By Elinor Mills
October 7, 2009
West Point graduate Amit Yoran went from security work in the Air Force,
the Defense Department, and private industry before being tapped as
director of cybersecurity for the Department Homeland Security.
He joined DHS in September 2003 and left about a year later, the first
of several cybersecurity directors to have a short tenure. Now, the
38-year-old is chief executive of security firm NetWitness.
During the first week of National Cyber Security Awareness month, Yoran
talked to CNET News about his efforts getting a federal cybersecurity
program off the ground, how no organization is safe from attack and why
he is "anti-user." Here is the edited interview.
Q: The big question on everyone's mind is when will the administration
appoint a new cybersecurity czar and who will it be? Do you have any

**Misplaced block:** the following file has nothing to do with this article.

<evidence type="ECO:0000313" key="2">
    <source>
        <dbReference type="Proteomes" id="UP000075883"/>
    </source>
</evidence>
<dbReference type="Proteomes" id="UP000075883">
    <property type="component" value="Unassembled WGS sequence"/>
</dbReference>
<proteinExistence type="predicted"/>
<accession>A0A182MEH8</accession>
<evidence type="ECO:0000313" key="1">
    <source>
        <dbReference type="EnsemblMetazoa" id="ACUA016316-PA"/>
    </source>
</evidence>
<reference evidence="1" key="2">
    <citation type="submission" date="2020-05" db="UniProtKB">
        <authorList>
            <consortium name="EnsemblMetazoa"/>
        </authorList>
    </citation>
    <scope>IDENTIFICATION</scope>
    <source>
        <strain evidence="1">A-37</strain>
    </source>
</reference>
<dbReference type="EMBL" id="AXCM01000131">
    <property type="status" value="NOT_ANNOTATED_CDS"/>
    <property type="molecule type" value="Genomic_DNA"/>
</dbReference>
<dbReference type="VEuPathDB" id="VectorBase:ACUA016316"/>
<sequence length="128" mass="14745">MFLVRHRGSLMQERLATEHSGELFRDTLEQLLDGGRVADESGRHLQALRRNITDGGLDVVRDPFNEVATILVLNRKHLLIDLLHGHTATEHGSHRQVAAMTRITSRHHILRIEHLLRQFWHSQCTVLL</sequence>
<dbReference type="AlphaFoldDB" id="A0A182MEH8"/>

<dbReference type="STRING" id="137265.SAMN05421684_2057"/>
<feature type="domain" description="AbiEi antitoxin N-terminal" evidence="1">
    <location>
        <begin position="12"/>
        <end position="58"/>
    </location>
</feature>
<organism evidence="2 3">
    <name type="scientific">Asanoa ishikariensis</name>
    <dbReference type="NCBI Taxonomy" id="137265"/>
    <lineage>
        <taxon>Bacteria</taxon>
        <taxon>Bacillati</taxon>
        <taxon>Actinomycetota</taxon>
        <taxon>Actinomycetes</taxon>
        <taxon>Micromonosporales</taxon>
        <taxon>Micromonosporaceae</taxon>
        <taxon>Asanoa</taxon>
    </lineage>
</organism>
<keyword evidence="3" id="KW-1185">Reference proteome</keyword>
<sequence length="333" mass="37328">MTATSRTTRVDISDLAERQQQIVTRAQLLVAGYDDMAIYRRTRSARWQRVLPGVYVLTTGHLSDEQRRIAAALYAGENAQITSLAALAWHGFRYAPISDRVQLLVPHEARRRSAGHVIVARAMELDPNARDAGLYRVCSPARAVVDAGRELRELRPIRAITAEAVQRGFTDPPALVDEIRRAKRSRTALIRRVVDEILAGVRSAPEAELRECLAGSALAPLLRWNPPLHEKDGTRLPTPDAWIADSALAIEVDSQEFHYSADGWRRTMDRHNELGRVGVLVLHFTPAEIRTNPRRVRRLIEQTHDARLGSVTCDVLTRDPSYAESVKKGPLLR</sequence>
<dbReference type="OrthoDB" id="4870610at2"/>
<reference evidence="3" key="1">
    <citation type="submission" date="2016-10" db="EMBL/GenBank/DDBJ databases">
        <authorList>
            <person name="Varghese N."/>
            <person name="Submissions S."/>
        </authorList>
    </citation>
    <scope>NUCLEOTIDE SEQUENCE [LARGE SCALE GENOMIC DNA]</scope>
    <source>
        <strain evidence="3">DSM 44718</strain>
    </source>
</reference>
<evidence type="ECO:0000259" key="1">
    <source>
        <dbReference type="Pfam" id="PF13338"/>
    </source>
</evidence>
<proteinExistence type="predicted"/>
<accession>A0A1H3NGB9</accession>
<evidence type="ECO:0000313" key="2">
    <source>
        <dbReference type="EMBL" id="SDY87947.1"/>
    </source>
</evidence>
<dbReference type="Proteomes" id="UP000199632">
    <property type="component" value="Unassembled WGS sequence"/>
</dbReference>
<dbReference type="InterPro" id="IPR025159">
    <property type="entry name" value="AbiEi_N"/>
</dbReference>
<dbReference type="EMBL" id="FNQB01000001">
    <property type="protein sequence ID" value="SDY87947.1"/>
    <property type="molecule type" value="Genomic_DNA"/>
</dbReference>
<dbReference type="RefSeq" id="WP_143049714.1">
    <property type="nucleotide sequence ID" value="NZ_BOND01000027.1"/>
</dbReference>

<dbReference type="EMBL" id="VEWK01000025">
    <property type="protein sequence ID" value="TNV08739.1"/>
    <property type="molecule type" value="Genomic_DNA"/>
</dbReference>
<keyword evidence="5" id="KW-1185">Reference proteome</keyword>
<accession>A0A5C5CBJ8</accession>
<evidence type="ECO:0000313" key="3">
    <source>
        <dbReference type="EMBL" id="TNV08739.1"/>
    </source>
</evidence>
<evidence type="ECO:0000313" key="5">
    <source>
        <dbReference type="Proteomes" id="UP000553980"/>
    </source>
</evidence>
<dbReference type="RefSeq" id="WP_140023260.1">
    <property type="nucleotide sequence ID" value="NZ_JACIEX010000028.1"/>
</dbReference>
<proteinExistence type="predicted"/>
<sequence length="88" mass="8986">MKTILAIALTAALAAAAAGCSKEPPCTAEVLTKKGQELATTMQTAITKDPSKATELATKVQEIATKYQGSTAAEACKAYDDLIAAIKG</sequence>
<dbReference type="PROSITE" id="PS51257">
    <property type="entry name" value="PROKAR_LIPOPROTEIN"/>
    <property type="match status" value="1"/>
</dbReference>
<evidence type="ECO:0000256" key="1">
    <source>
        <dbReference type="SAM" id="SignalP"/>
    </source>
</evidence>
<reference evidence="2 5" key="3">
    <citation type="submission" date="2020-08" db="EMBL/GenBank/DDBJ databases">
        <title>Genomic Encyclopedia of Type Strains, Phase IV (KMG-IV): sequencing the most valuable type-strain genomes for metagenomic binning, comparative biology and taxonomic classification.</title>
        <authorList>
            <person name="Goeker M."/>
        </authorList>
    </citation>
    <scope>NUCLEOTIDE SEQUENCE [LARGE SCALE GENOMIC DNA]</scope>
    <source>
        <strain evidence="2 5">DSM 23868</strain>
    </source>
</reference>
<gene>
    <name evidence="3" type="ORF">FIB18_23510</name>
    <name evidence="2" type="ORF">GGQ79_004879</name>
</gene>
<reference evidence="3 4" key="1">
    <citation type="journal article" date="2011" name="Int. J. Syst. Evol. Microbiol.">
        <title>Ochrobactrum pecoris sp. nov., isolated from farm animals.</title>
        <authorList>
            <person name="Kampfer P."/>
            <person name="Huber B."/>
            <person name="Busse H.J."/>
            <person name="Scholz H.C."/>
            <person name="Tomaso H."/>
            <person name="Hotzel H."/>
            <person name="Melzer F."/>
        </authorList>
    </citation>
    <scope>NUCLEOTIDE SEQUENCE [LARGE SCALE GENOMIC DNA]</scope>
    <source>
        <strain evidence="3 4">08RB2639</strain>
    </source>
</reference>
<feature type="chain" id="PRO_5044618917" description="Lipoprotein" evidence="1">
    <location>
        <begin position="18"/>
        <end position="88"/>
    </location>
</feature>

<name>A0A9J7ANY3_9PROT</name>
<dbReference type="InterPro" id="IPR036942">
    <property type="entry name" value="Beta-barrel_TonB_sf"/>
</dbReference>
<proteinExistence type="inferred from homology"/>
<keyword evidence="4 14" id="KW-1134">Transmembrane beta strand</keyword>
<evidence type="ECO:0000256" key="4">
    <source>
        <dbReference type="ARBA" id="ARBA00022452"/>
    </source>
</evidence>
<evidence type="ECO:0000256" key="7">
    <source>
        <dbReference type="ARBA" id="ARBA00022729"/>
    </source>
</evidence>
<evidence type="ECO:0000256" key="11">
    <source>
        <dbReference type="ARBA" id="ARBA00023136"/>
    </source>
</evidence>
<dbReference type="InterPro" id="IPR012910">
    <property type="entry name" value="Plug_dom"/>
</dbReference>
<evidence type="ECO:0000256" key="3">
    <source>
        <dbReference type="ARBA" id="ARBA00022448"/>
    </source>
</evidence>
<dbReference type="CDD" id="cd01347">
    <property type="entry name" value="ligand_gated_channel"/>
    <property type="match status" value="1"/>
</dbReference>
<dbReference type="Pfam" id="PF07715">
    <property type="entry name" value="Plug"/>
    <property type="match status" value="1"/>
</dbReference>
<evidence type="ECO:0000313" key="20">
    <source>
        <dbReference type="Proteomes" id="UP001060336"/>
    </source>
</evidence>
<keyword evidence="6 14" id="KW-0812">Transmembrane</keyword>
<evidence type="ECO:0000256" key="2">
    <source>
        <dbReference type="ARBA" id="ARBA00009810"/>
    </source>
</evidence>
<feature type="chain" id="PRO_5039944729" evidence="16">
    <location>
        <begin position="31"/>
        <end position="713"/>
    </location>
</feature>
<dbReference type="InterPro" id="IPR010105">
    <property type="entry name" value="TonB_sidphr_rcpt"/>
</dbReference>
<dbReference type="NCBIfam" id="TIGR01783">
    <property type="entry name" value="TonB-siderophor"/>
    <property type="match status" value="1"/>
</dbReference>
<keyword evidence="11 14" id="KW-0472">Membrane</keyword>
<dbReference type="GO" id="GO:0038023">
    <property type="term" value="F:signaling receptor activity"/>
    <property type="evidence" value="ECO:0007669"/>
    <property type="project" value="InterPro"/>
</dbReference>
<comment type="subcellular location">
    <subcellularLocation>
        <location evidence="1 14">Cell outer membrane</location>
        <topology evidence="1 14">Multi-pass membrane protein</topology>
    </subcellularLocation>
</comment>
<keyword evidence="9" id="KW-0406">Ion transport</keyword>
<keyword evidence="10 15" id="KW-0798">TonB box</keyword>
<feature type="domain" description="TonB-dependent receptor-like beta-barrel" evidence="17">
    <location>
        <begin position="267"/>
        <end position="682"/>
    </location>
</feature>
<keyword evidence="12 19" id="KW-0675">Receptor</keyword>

comments on that?
Yoran: (Laughs) Apparently, they'll report it when they're good and
ready. I don't have any particular comment on that.
There's been a lot of talk about the structure. Do you think the
position should report to the White House or an agency like the National
Security Agency? Should the official snoops be in charge of protecting
security and privacy?
Yoran: (Laughs) Is that a biased question? No. In my mind clearly the
right thing to do is to put a coordinator at the White House. NSA has a
key role in cyber, but they've got their mission focus and there's a
number of other departments. And agencies that have other priorities and
activities in cyber that are relevant and need to be coordinated at the
White House level.
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